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ICC under attack for all-time rankings

January 15, 2009 16:12 IST

The ICC on Thursday came under attack for its "baffling" all-time Test player rankings which had no place for champion batsmen like Sachin Tendulkar and Brian Lara in the top 20 but the game's governing body made it clear that the list did not rank players in terms of true greatness.

A day after the new chart was released, former cricketers expressed surprise at the composition of the list and said it was 'extremely misleading" since many great names did not figure in the top ten positions.

India's former left-arm spinner Maninder Singh went to the extent of calling it a "joke" and said "sadistic" ICC officials should stop coming out with such lists.

"The ICC is in the habit of making a joke of themselves, and this list proves that. Now, how can you explain Tendulkar who has scored over 12,000 Test runs not being in that list ? I think these jokers should not be given the pleasure of rating players in this way", Maninder told PTI.

The ICC, on its part, promptly, came out with a clarification saying that the list does not rank players in terms of true greatness and does not give a full picture of a player's level of consistency or longevity in the game.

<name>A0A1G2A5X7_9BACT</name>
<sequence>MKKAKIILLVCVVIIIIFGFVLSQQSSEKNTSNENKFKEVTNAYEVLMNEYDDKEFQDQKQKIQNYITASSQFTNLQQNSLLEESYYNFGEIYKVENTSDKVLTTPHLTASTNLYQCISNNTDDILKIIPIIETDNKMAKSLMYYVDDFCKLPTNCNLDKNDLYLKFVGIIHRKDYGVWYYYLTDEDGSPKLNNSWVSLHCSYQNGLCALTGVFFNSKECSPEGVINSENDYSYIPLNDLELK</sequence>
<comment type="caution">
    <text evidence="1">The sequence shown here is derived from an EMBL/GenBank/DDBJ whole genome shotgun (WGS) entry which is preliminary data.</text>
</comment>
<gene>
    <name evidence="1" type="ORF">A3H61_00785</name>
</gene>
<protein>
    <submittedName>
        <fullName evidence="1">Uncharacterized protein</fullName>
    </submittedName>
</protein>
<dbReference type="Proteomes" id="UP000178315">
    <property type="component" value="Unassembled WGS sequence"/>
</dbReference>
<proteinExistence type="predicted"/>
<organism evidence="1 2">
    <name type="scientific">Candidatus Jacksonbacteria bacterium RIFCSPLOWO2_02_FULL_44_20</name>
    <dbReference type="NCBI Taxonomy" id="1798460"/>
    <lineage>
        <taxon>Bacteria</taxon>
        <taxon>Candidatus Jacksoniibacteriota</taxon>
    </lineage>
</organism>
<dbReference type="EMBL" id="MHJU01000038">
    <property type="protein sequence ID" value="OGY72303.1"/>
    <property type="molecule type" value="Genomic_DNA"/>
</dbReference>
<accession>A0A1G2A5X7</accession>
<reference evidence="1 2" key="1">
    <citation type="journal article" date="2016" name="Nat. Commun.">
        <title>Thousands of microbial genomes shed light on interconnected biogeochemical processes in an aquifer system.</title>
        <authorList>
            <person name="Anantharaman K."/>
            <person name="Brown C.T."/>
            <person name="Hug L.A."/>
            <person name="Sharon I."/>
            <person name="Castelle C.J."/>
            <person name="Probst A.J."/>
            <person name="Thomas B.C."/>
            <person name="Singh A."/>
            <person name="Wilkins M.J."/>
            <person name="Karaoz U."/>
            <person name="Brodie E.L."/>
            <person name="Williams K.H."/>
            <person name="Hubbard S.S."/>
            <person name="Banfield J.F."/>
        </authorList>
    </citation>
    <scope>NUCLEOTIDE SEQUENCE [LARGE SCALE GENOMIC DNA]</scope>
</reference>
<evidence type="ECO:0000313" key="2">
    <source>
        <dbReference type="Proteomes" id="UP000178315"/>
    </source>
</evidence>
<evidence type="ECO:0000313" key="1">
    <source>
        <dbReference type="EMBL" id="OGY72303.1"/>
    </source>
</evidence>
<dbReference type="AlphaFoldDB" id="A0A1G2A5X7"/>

It said that Matthew Hayden's place higher up the table than Sachin Tendulkar or Brian Lara in the all-time Test and ODI rankings does not necessarily mean that the just-retired Australian is the 10th-best Test batsman or 18th-best ODI batsman in the history of the game.

"The rankings give an indication of how players peaked during their careers but do not give a full picture of those players' level of consistency or longevity in the game", the ICC said in a statement.

Explaining the manner in which the rankings have been decided, the ICC said, "A batsman or a bowler who averages around 700 ratings points for most of his career apart from a purple patch where he shoots up to 900 points before dropping down again may be ranked higher on the all-time ratings.

"But that does not mean he should necessarily be considered to be better than a player who hovered around the 850-point mark for his entire career," it said. 

The ICC accepted that the all-time list does not rank players in terms of true greatness. 

"For that reason some players, who are considered by most observers of the game to be truly great, such as Brian Lara, Sachin Tendulkar, Wally Hammond, Greg Chappell and others, do not feature in the top 20 in the all-time high ratings," the statement said.

Tendulkar was ranked 26th in the Test rankings while Lara was listed three rungs above him.

The ICC urged fans to take a closer look at a player's entire career graph to determine his greatness rather than go by the snapshots, which is what the "best-ever ratings" effectively are.

If a player's career is considered as a mountain, then a single peak would hold worth less than a high, long plateau, he ICC said. 

"Hence Tendulkar would be deemed greater than most other players despite having a lower peak. One way of assessing a player would be to calculate his "average rating" over his career though of course this could penalise a player whose long career included a slow start," the ICC said.

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